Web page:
Chapter 12 Network Administration and Support
Introduction <ul><li>Topics </li></ul><ul><ul><li>Network Management Tasks and Activities </li></ul></ul><ul><ul><li>Manag...
Network Management Tasks and Activities <ul><li>Managing user access to the network is a major challenge of network admini...
Managing Access and Accounts <ul><li>Setting up user accounts is less complicated than assigning access rights </li></ul><...
User Accounts <ul><li>A user account holds information about the specific user  </li></ul><ul><li>It can contain basic inf...
Managing Groups <ul><li>Groups are created to make the sharing of resources more manageable  </li></ul><ul><li>A group con...
Administrator Account <ul><li>All operating systems have an administrative account </li></ul><ul><li>The administrative ac...
Default Accounts <ul><li>Windows has several accounts set up by default </li></ul><ul><li>No matter which system is used, ...
The Guest Account <ul><li>The guest account has limited access, but many times is disabled to keep intruders from accessin...
Passwords <ul><li>Allowing users to create simple passwords produces an unsecured environment  </li></ul><ul><li>If the pa...
Strong Passwords <ul><li>Strong passwords can be derived from events or things the user knows </li></ul><ul><li>For exampl...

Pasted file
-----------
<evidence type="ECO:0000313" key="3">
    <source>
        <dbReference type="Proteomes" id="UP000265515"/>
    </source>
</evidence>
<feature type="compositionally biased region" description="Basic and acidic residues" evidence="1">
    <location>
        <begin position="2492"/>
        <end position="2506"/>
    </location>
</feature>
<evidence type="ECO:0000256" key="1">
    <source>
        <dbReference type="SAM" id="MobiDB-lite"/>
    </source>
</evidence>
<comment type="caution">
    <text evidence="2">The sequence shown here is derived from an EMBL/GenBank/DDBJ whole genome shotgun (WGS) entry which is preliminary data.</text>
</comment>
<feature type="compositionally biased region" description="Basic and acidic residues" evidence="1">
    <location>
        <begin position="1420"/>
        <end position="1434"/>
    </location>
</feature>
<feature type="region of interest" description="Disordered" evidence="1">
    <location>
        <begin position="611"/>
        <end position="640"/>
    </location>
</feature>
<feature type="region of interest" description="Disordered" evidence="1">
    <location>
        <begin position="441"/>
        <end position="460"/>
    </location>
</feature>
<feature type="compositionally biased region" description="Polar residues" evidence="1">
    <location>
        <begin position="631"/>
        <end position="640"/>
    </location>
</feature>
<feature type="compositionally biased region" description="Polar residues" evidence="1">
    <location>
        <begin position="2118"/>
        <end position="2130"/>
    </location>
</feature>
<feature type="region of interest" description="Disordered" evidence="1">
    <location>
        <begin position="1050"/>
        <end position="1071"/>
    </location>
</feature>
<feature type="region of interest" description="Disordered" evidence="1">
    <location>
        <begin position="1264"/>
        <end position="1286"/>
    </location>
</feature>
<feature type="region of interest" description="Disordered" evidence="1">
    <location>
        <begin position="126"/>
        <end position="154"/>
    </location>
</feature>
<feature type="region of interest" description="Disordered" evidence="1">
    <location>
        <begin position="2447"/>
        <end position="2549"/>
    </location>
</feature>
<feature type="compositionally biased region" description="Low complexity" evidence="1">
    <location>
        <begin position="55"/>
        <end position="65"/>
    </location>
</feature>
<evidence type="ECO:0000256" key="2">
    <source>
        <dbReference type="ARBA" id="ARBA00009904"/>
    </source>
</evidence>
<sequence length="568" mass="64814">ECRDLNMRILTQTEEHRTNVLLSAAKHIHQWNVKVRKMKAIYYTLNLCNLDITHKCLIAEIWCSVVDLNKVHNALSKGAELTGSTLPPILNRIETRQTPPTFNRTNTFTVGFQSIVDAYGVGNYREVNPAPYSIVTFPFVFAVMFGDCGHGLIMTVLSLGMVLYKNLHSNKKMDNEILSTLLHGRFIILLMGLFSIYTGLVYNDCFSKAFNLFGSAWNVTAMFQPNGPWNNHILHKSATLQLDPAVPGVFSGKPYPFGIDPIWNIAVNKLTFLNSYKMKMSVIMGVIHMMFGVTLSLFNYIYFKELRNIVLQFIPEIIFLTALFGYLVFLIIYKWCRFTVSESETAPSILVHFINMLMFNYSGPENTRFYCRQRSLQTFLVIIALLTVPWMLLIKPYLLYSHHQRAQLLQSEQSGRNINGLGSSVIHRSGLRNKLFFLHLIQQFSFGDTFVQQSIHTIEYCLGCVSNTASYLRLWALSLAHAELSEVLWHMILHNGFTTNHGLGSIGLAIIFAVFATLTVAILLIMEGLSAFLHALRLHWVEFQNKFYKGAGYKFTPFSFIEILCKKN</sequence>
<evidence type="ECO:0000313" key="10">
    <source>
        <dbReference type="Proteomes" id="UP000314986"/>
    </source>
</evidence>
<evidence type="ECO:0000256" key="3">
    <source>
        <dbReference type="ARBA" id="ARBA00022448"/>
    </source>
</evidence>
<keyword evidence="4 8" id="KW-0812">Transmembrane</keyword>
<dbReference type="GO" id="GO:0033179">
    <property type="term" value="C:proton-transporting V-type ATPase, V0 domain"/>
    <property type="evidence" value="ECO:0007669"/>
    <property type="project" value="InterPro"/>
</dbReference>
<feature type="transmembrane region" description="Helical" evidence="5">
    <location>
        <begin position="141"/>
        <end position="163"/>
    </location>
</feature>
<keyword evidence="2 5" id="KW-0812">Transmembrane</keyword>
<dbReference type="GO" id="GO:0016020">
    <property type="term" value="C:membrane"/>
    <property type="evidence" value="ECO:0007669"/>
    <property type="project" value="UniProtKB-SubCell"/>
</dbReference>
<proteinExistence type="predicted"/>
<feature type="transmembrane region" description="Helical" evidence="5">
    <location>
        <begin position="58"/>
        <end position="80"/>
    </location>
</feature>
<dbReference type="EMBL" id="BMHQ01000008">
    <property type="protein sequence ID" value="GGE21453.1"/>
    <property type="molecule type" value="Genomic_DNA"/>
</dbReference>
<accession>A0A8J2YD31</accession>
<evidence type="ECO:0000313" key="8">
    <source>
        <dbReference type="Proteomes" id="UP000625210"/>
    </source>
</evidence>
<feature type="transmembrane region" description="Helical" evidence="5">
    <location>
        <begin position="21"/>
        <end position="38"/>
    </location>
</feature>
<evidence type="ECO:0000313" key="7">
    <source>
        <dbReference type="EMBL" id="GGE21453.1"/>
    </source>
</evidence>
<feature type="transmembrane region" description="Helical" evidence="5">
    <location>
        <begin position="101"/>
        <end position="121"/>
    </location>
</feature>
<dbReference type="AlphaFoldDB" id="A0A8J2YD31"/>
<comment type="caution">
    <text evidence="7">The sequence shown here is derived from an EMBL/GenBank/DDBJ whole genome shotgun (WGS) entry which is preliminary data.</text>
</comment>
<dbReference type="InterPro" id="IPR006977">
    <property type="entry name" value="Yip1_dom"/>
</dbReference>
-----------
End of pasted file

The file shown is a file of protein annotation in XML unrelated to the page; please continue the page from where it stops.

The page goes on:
Password Policies <ul><li>Password policies help protect the network from hackers and define the responsibilities of users...
Access to Files <ul><li>Auditing is the process of keeping track of who is logging in and accessing what files </li></ul><...
Types of Groups <ul><li>Groups may be nested </li></ul><ul><li>Active Directory Services provides flexibility by allowing ...
Group Scope <ul><li>The three group scopes available in a Windows 2000 network are: </li></ul><ul><ul><li>domain local </l...
Permission Assignment <ul><li>For a user-based model, permissions are assigned to each user account </li></ul><ul><li>For ...
Group Policy <ul><li>After you create groups, group policy can be used for ease of administration in managing the environm...
Managing Access and Accounts <ul><li>Group policy allows you to set consistent common security standards </li></ul><ul><li...
Managing Network Performance <ul><li>As your network changes, its performance must be monitored and improved  </li></ul><u...
Monitoring Tools <ul><li>After baselines are established, the network needs to be monitored </li></ul><ul><li>Many tools c...
The Event Viewer <ul><li>Allows auditing certain events </li></ul><ul><li>The Event Viewer maintains three log files: </li...
The Task Manager <ul><li>Task Manager can be used to end processes or applications that get hung up without having to rebo...
The Performance Console <ul><li>Performance console is used for tracking and viewing the utilization of operating system r...
The Network Monitor <ul><li>Network Monitor is a protocol analyzer </li></ul><ul><li>It can be used to capture network tra...
Bottlenecks <ul><li>A bottleneck occurs when we try to push too much data into a narrow opening  </li></ul><ul><li>As a re...
CPU Utilization <ul><li>When an application or program starts, it will automatically cause the CPU to spike to 100%  </li>...
Managing Bottlenecks <ul><li>If your system has a processor bottleneck, you can either add more processors or upgrade to f...